SLU news

SLU's breeding of perennial barley receives major support from the Innovation Fund Denmark

Published: 02 May 2023
Hordeum bulbosum. Photo Per-Olof Lundquist.

For five years, researchers at the Swedish University of Agricultural Sciences in Uppsala have been working to domesticate and breed the plant Hordeum bulbosum into a new perennial and climate-smart cereal crop. Their work is to be accelerated in collaboration with the University of Copenhagen and Carlsberg Research Laboratory, through a grant of 23.1 million Danish Krone from the Innovation Fund Denmark.

Annual crops are grown on 80 percent of the world's agricultural land. Compared to the annual crops, perennials have great advantages for the environment and the climate. They reduce nutrient leakage from the soil and eutrophication of lakes and streams, sequester a large amount of carbon dioxide, do not require tillage, can more easily compete with weeds and are less sensitive to drought.

Research and plant breeding of perennial wheat (Thinopyrum intermedium) are ongoing in the USA and Canada, and by Anna Westerbergh and her research group at the Department of Plant Biology at the Swedish University of Agricultural Sciences in Uppsala. But the research on Hordeum bulbosum funded now is unique. The foundation was laid ten years ago when Anna Westerbergh and colleagues were looking for perennial grass species with the potential to develop into a high-yielding crop. Hordeum bulbosum was selected among 17 species. Hordeum bulbosum is a perennial relative of the annual barley grown today, Hordeum vulgare. Just over 700 genetically unique individuals from places with different growth conditions from Southern Europe to Central Asia were selected and planted in Vattholma north of Uppsala in 2017. One fourth survived the Swedish climate in the years that followed and individuals with large seeds and good regrowth were selected. There are now 49 of these plants cloned and planted in the field at Axfoundation's test farm Torsåker Farm.

Now the next step can be taken by the Innovation Fund Denmark investing 23.1 million Danish Krone in the project PERENNIAL – Accelerating the domestication of a novel perennial climate-smart barley. Anna Westerbergh's research group at SLU, together with the Carlsberg Research Laboratory in Copenhagen and Michael Broberg Palmgren's group at the Department of Plant and Environmental Sciences at the University of Copenhagen, will now use both traditional plant breeding and advanced molecular selection to improve several agronomic traits.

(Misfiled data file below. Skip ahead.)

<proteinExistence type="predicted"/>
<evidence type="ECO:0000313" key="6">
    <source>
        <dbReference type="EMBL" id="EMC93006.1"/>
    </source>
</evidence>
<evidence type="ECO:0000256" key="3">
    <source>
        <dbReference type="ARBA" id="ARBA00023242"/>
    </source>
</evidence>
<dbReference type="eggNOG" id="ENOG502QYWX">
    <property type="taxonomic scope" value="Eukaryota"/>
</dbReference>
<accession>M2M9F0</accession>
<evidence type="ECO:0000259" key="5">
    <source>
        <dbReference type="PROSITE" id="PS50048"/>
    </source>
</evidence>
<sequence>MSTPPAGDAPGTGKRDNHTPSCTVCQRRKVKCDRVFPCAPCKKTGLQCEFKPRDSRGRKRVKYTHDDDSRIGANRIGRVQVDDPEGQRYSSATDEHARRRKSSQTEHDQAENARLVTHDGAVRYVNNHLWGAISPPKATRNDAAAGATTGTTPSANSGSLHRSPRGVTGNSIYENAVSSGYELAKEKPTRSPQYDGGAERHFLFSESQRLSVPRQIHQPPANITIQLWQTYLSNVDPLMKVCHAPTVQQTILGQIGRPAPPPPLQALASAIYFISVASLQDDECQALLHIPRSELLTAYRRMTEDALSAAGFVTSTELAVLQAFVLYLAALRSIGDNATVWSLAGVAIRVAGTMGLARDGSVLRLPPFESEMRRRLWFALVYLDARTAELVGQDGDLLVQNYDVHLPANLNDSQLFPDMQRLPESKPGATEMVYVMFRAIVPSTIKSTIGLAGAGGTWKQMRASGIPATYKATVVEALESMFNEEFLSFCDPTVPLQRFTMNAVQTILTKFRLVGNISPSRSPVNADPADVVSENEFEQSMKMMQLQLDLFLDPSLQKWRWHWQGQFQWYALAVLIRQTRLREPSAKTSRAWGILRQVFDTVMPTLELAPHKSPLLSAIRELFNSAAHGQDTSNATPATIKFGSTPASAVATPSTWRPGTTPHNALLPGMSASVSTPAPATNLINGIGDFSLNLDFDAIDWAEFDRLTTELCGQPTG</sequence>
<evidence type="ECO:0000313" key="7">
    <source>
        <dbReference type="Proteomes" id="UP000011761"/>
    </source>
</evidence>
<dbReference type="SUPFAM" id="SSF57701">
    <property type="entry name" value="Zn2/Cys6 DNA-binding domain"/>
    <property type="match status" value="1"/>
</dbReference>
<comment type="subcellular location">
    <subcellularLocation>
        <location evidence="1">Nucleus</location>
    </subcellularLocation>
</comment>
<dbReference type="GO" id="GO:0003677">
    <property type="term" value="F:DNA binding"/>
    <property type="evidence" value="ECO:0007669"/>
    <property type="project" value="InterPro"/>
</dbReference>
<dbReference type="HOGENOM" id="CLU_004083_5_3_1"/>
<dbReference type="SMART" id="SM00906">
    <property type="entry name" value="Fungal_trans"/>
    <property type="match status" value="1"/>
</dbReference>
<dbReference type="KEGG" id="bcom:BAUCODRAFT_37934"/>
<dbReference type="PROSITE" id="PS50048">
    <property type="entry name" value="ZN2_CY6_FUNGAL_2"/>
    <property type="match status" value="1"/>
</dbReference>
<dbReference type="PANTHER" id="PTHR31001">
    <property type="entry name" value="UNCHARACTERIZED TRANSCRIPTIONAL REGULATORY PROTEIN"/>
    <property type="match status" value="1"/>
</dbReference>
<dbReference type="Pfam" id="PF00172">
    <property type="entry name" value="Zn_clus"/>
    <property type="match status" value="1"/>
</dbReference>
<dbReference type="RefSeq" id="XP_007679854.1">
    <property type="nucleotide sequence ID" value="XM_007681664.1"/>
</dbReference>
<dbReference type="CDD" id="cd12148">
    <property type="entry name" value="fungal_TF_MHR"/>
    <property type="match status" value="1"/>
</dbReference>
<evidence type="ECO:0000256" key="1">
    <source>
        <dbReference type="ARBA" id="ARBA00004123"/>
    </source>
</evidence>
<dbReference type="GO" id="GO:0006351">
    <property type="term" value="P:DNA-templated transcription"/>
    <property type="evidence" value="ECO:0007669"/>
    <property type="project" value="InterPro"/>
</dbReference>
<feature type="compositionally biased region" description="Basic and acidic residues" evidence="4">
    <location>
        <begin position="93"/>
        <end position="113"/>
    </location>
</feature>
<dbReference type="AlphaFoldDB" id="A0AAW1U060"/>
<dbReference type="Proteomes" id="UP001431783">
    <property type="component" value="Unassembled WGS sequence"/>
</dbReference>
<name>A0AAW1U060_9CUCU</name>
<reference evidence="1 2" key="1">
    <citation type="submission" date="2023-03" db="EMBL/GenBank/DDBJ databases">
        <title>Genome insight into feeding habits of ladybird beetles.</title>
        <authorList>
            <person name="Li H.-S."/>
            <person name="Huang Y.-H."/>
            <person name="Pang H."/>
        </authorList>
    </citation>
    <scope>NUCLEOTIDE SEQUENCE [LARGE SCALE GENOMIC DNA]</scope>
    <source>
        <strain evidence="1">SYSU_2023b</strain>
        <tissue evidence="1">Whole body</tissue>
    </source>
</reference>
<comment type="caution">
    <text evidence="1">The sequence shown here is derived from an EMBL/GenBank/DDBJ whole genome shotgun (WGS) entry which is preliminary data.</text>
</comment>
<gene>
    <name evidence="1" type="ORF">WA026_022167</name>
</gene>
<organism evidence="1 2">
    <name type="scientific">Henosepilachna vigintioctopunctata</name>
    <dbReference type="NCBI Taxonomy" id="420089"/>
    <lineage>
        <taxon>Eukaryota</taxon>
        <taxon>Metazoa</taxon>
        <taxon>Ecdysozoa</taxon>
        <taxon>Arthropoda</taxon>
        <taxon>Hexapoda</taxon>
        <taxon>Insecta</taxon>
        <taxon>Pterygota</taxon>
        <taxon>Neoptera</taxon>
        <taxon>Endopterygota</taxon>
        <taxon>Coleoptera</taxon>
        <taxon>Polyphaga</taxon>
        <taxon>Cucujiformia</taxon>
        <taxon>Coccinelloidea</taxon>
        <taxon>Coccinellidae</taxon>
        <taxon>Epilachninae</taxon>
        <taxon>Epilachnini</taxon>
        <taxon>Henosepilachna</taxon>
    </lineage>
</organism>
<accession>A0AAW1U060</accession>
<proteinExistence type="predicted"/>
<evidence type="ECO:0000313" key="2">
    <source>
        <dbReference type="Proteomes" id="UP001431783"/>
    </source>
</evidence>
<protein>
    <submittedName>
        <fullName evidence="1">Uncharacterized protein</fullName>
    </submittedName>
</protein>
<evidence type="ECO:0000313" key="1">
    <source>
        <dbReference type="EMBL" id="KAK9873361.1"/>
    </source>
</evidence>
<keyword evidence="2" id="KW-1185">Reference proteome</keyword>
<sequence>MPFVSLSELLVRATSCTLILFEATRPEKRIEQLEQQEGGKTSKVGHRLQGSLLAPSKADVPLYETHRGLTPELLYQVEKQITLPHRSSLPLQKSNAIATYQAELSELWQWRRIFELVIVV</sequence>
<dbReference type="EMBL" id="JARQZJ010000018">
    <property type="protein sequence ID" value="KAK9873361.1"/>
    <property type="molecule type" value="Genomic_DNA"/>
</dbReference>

- We have a QR code for each individual in the field and since the crop is perennial, we can follow each plant through several seasons and we can easily make clones that can be planted at other sites, says Anna Westerbergh. We have come a long way in domestication but this research will really take Hordeum bulbusom to the next level by contributing with our different competencies. The new crop should, for example, have non-brittle spikes (that the spikelets with their seeds stay on the spike at maturity and do not fall off before harvest), and we cannot improve this trait through traditional breeding as it is lacking in the wild Hordeum bulbosum.

In total, the budget amounts to 31 million Danish Krone and the project will be coordinated by Carlsberg Research Laboratory,

- There is a need for high-yielding perennial cereals in a future agricultural landscape to facilitate the green conversion of the production of food and feed raw materials, says Birgitte Skadhauge, vice president and head of Carlsberg Research Laboratory.

The project is expected to contribute to both economic and ecological sustainability. Farmers could save both time and money because they don't have to plow and sow before each growing season, and add fertilizer and herbicides to the same extent. A reduced use of fossil fuels and fertilizer can also contribute to a reduced emission of greenhouse gases such as carbon dioxide and nitrous oxide, and thereby gives a lower carbon footprint.

- With continued research and plant breeding, it will be possible to study and understand the environmental benefits of these new perennial crops, says Anna Westerbergh.



Anna Westerbergh, Associate Professor, Swedish University of Agricultural Sciences
+4618 673340,

Pai Rosager Pedas, Director of raw materials, Carlsberg Research Laboratory
+45 2011 5828,

Michael Broberg Palmgren, Professor, University of Copenhagen
+45 3528 3365,

Jens Bomholt, Head of press and media, Innovation Fund Denmark
+45 6190 5045,

Press photos

(May be published freely in connection with articles about this press release. Click for high-resolution image. Photographer must be stated.)

Knylkorn i fält. Foto PO Lundquist_400.jpg

Hordeum bulbosum, a perennial wild relative of annual barley. Photo: Per-Olof Lundquist.

Anna Westerbergh studies the axils of Hordeum bulbosum. Photo Per-Olof Lundquist.

Anna Westerbergh studies the axils of Hordeum bulbosum. Photo: Per-Olof Lundquist.

Per-Olof Lundquist and Anna Westerbergh among their field trials at Torsåker farm. Photo: Valentin Picasso.

Per-Olof Lundquist and Anna Westerbergh among their field trials at Torsåker farm. Photo: Valentin Picasso.


Anna Westerbergh, Associate Professor
Department of Plant Biology
+46 (0)18 673340,